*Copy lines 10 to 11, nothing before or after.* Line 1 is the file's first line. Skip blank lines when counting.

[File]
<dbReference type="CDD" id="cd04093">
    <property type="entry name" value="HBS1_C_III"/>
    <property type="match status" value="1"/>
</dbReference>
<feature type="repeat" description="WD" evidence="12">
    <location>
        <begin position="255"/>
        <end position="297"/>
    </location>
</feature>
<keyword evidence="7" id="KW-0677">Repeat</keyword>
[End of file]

</feature>
<keyword evidence="7" id="KW-0677">Repeat</keyword>